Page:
Shootouts, heists, car chases…these may not be the first things that come to mind when you think of jazz trumpet icon Miles Davis, yet they’re all present in Miles Ahead, Don Cheadle’s somewhat fanciful look at a period in the late 1970s when Davis was on a self-imposed retreat from recording and performing. The premise here is that some unsavory players in the music business have made off with a tape of a rare Davis studio session—and Davis, along with his would-be Rolling Stone interviewer (Euan McGregor), try like the dickens to get it back. The film shifts between the foreground action (an amalgam of the buddy movie and 70s crime drama), and flashbacks to Davis’s 1950s romance and subsequent troubled marriage to dancer Helene Taylor (Emayatzy Corinealdi), which falls apart partly because of Davis’s infidelity (and occasional brutality)—and partly because of his demand that she give up her own career.

Cheadle, who also directed and co-wrote (with Steven Baigelman), does a good job of nailing down Davis’s signature raspy delivery, as well as conveying a not-so-peculiar blend of arrogance and neediness that seems to be par for the course for somewhat tormented artists. Cheadle’s Davis is as passionate and uncompromising when it comes to his “social music” (as he calls it), as he is about scoring cocaine (the film suggests that Davis finds it necessary to alleviate his troublesome hip condition). Cheadle’s acting chops go a long way but a little more music and a little less intrigue might have helped create a fuller picture of the artist—and convince the uninitiated that they should care more about the hunt for Davis’ missing music.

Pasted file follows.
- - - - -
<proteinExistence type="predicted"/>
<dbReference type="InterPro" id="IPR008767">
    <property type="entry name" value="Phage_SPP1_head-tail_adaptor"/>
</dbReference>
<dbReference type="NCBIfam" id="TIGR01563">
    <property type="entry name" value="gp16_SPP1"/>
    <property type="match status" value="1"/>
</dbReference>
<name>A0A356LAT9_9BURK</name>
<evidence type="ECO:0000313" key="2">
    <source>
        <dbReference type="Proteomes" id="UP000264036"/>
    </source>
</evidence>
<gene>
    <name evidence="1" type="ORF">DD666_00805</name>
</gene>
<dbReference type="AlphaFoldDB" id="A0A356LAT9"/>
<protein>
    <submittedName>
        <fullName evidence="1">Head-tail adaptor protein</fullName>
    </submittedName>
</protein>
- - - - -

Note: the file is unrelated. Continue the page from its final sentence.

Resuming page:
Miles Davis also plays a role in Born to Be Blue, a haunting look at trumpet player/singer Chet Baker’s struggles in the 1960s—after a vicious beating (over drugs) left him toothless and struggling to regain his musical artistry, all the while trying to maintain the love of a good woman—and overcome his addiction to heroin. Like Miles Ahead, the film shifts between this pivotal time in Baker’s life, and his period in the 1950s when he was considered handsome and hip, but not yet a true artist since, in Davis’ view, he hasn’t lived enough.” (Davis is not the central character here, but the portrait in this film is a little unflattering, as he comes off as an envious, powerful and manipulative figure—kind of like a capo in the jazz world).